BOB LEDFORD’S ADVENTURE MOTOR HOMES Nestled at the base of the Blue Ridge Mountains Bob Ledford’s Adventure Motor Homes is a family owned business dedicated to promoting the recreational vehicle lifestyle and helping our customers enjoy that lifestyle to the fullest. With over 40 years of experience you can be confident we offer the best selection of new and used recreational vehicles from America’s most reputable companies at the right price.
You are probably wondering, since you clicked on this article, what it is like to live in an RV full-time as your only residence. You’re trying to find out if it’s right for you. Of course, full-time RV life is not without its issues. There’s still the mundane tasks of everyday ‘normal’ life. There’s no escaping certain chores, no matter how you choose to live. There are also going to be new challenges to be had. Let’s take a look at some of the challenges that might dissuade you from living as a full-time RVer. ‘Life’ doesn’t stop because you live full-time in an RV. You’re still going to have to do stuff you don’t want to do. Of course, you still have to do chores like run errands, pay bills, make dinner, and clean ‘house’. You know, everyday life stuff.
How will you earn money? How will you choose where to go? Will you need good cell reception for internet? Are you going to have solar for power or a generator? How will you find water and sewer dumps? It’s a little more like caveman living. You will have to ‘hunt’ for these things! 😂 (Full disclosure- I have done it on my own, but now my traveling partner does most of the work of finding these things!)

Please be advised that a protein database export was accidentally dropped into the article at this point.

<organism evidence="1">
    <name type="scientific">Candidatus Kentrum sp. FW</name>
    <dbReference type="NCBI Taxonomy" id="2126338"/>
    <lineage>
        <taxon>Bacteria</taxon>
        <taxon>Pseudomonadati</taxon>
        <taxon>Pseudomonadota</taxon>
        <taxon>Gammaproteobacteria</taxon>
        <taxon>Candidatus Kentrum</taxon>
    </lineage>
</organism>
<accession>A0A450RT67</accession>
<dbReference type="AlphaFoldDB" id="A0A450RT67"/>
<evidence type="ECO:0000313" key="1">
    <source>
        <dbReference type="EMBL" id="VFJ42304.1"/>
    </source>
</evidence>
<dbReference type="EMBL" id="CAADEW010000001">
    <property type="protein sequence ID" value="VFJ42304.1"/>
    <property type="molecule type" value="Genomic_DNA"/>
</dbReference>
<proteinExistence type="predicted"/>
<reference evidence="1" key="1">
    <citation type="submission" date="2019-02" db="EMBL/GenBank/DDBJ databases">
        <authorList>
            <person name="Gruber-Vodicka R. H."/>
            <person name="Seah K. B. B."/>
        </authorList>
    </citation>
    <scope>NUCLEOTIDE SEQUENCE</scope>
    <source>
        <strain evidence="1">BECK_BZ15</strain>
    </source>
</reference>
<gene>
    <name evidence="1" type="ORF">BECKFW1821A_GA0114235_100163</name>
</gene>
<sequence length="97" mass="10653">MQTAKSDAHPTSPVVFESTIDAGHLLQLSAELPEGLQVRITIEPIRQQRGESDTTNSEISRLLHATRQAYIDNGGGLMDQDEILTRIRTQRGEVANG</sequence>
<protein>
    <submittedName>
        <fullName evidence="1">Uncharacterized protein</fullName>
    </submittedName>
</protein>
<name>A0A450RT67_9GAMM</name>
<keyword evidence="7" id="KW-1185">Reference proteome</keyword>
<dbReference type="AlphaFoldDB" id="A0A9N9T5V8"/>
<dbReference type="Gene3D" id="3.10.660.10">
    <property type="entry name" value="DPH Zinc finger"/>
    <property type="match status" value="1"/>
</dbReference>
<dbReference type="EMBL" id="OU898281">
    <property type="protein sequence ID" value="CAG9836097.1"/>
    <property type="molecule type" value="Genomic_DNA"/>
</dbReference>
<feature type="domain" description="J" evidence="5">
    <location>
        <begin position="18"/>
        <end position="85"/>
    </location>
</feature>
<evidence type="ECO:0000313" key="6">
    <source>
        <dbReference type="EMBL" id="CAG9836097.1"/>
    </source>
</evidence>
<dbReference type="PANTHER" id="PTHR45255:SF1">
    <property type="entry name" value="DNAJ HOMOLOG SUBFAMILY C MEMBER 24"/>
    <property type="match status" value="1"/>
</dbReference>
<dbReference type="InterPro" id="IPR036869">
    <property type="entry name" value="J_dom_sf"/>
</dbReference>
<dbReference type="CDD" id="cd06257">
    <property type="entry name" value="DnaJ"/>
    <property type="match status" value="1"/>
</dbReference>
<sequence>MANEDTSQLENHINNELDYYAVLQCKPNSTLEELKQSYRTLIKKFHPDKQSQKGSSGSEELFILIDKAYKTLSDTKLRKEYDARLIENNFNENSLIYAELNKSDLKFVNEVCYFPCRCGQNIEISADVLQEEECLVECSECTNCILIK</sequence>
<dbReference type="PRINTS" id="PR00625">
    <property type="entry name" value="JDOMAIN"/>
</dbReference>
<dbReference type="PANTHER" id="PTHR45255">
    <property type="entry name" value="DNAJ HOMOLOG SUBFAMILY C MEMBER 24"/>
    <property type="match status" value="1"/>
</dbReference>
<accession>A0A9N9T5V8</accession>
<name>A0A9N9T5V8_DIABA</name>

The good news is boondocking is almost always free, you get way better views than in a campground, and you have much more privacy and peace and quiet. This may be a major factor in your decision. It can make or break living the lifestyle for some. Think about if you are the type of person who likes these types of challenges of if you prefer a more ‘luxe’ lifestyle. If you’re ‘luxe’, you may be a campground/stick in one spot kind of person. Also, keep in mind that the more expensive campgrounds are going to be the nicer ones. If you want ‘luxe’, you will be paying a very high price for it.
Your pet is going to have their own idea of how much they like or dislike your imposing a move or trip on them. What we can offer here are ways to help them acclimate to their new situation.
1. Keep Things Familiar